side work, and full or complete CSS support makes a thin client
more attractive. This would seem to be counter to Microsoft's
push for 'rich' clients. So you might not expect them to rush to
fix any issues in this area," Cherry added.
"I am not sure customers should be looking for an IE 7.0 release
before Longhorn to address anything more than security, unless
there are other issues that are potentially giving competitive
browsers, such as Firefox, an advantage over IE such that users
would make a change to get. Any thing other than security can
probably wait for Longhorn, or longer," he added.
From a developer's standpoint, Mitchell disagrees.
"IE is missing some very useful things, like max-width. You have
to hack your way around it, and then you run the risk that the
page will break when Microsoft improves IE's standards support.
Even now, I expect many, many sites out there will break badly
when IE 7 hits the street."
"The same developers who chose to cut corners will now have to
put a lot of work into fixing their sites," Mitchell
However, not everyone is clamoring for full CSS2 support.
"CSS 2.0 has a few nice features, but realistically, I don't
think it being in there makes much difference either way," said
a Windows developer, who requested anonymity.
- June 29, 2004
US-CERT: Beware of IE
By Ryan Naraine
The U.S. government's Computer Emergency Readiness Team (US-CERT) is
warning Web surfers to stop using Microsoft's Internet Explorer (IE)
On the heels of last week's sophisticated malware attack that
targeted a known IE flaw, US-CERT updated an earlier advisory to
recommend the use of alternative browsers because of "significant
vulnerabilities" in technologies embedded in IE.
"There are a number of significant vulnerabilities in technologies
relating to the IE domain/zone security model, the DHTML object
model, MIME-type determination, and ActiveX. It is possible to reduce
exposure to these vulnerabilities by using a different Web browser,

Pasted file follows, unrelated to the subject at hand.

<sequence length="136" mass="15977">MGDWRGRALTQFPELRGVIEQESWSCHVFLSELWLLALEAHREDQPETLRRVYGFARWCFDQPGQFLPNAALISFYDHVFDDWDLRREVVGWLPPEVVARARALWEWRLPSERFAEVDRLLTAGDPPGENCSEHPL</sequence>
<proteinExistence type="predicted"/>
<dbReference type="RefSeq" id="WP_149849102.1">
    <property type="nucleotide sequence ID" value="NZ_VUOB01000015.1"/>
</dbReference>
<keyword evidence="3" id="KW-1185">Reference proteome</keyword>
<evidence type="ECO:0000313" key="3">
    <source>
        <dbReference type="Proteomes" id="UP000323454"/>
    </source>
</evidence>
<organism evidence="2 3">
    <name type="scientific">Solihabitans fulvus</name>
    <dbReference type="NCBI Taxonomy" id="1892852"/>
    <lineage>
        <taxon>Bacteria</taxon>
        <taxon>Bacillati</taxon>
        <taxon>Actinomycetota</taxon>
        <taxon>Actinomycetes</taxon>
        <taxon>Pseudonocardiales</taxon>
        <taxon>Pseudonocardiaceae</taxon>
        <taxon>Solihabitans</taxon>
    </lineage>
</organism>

especially when browsing untrusted sites," US-CERT noted in a
The latest US-CERT position comes at a crucial time for Microsoft ,
which has invested heavily to add secure browsing technologies in the
coming Windows XP Service Pack 2. The software giant has spent the
last few months talking up the coming IE security improvements but
the slow response to patching well-known -- and sometimes "critical"
-- browser holes isn't sitting well with security experts.
On discussion lists and message boards, security researchers have
spent a lot of time beating the "Dump IE" drum, and the US-CERT
notice is sure to lend credibility to the movement away from the
world's most popular browser.
US-CERT is a non-profit partnership between the Department of
Homeland Security (DHS) and the public and private sectors. It was
established in September 2003 to improve computer security
preparedness and response to cyber attacks in the United
It has been more than two weeks since Microsoft confirmed the
existence on an "extremely critical" IE bug, which was being used to
load adware/spyware and malware on PCs without user intervention but,
even though the company hinted it would go outside its monthly
security update cycle to issue a fix, the flaw remains
US-CERT researchers say the IE browser does not adequately validate
the security context of a frame that has been redirected by a Web
server. It opens the door for an attacker to exploit the flaw by
executing script in different security domains.
"By causing script to be evaluated in the Local Machine Zone, the
attacker could execute arbitrary code with the privileges of the user
running IE," according to the advisory.
"Functional exploit code is publicly available, and there are reports
of incidents involving this vulnerability."
To protect against the flaw, IE users are urged to disable Active
scripting and ActiveX controls in the Internet Zone (or any zone used
by an attacker). Other temporary workarounds include the application
of the Outlook e-mail security update; the use of plain-text e-mails
and the use of anti-virus software.
Surfers must also get into the habit of not clicking on unsolicited
URLs from e-mail, instant messages, Web forums or internet relay chat
This web-site copyright © 2005 Larry I
All images on this web site are copyright Larry I Gusaas.
Please respect all copyright laws and do not download or copy anything
contained within without prior written consent.
Larry I Gusaas